An AIDS Memoir
Charlesbridge Teen, 2023. 164 pages.
Review written December 4, 2023, from a library book.
In The Other Pandemic, Lynn Curlee tells his own story, as a young gay man in the 1980s -- when his friends and his community started dying.
He begins by setting the stage with what it was like for him to grow up as gay in the 1960s, then talks about starting his career as an artist in New York City. He talks about the connections he made and the friendships he built -- and then his friends started getting sick. After several years, his own life partner passed away from AIDS.
At the back of the book, after the main story, he's got photographs and loving tributes to eleven friends who died of AIDS. This book helps the reader understand the pain and fear of that time for gay men. He highlights the non-response of the government for many years and hopes we've learned something about dealing with pandemics.
Here's an excerpt from the Epilogue:
An entire generation of gay men was decimated by AIDS, and the survivors were forever changed. We came from every walk of life: businessmen, architects, teachers, doctors, bartenders, lawyers, plumbers, actors, contractors, musicians, salesmen, designers, factory workers, composers, deliverymen, artists, athletes, and more. There had always been outspoken homosexual individuals who lived their lives openly, and throughout the entire twentieth century there was a thriving underground gay subculture, particularly in the big cities. But before Gay Pride, the vast majority of gay people were invisible. They lived their daily lives in the closet because of homophobia. While there were activists before, it was an entire generation that came of age in the late 1960s and early '70s that asserted and then openly lived the idea that gay people should be proud of who we are, and not ashamed of our natural orientation. We were the generation that refused to hide in the shadows and insisted upon equality....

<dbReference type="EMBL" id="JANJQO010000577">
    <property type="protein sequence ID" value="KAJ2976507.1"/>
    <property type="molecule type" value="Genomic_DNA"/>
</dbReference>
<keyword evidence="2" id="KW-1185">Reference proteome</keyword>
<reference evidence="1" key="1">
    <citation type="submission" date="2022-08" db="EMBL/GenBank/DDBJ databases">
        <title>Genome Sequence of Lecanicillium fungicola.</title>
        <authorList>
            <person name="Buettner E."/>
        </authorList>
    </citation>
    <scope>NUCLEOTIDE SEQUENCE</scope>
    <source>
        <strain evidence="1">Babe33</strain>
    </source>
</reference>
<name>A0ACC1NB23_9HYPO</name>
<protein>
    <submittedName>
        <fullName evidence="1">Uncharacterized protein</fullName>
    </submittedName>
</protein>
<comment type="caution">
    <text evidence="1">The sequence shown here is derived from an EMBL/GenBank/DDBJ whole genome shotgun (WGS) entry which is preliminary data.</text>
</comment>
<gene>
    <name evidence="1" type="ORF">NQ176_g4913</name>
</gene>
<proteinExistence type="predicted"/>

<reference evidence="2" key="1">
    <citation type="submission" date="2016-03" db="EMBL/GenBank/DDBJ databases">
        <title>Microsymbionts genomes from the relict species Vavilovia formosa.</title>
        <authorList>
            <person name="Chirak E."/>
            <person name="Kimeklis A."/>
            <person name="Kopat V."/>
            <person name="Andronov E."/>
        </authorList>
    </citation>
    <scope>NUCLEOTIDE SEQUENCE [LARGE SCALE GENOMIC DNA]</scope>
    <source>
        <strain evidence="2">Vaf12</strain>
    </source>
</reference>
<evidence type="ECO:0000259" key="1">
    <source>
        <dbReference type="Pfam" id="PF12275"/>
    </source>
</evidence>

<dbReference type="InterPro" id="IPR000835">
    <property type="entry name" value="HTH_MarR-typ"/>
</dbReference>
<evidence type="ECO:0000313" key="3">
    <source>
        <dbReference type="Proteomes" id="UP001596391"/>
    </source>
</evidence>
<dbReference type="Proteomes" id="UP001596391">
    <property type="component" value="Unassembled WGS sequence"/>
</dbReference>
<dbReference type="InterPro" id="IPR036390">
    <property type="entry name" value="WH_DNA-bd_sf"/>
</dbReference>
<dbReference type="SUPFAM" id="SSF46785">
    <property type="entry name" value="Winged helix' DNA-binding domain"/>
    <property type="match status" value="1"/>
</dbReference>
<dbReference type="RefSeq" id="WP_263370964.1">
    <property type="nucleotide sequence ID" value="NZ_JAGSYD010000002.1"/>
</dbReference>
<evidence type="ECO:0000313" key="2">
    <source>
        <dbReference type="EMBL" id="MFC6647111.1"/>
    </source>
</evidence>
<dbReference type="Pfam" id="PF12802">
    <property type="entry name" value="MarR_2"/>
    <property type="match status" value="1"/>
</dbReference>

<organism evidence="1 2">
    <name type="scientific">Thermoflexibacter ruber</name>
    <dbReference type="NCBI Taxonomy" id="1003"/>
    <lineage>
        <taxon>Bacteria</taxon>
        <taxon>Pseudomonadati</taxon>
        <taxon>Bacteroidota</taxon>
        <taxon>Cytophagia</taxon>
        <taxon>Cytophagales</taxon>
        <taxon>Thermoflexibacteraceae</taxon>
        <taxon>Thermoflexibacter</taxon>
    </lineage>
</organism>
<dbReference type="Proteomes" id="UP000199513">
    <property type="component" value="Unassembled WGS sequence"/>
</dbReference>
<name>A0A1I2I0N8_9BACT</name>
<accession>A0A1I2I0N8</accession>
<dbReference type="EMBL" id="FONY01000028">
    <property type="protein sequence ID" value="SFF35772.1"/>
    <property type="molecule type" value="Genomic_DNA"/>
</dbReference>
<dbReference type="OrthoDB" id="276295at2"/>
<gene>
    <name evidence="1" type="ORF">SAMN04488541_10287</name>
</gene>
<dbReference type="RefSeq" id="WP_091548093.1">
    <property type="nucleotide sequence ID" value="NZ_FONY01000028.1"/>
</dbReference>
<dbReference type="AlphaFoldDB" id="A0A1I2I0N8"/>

If only Americans could learn from the experience of the gay community and stop wasting time floundering in denial and wallowing in hatred. Throughout the AIDS crisis, the movement for equality and acceptance continued, but it was temporarily overshadowed by the challenge of coming to terms with the horrific carnage. Out of this struggle the AIDS generation of gay people made a community forged in pain and sorrow, tempered by compassion, and eventually resulting in a newfound strength and purpose.
This book was eye-opening for me because I was a college student in the early 1980s and had no idea this was going on. Lynn Curlee telling his own story gives a window into the lives of people who didn't have the luxury of ignorance.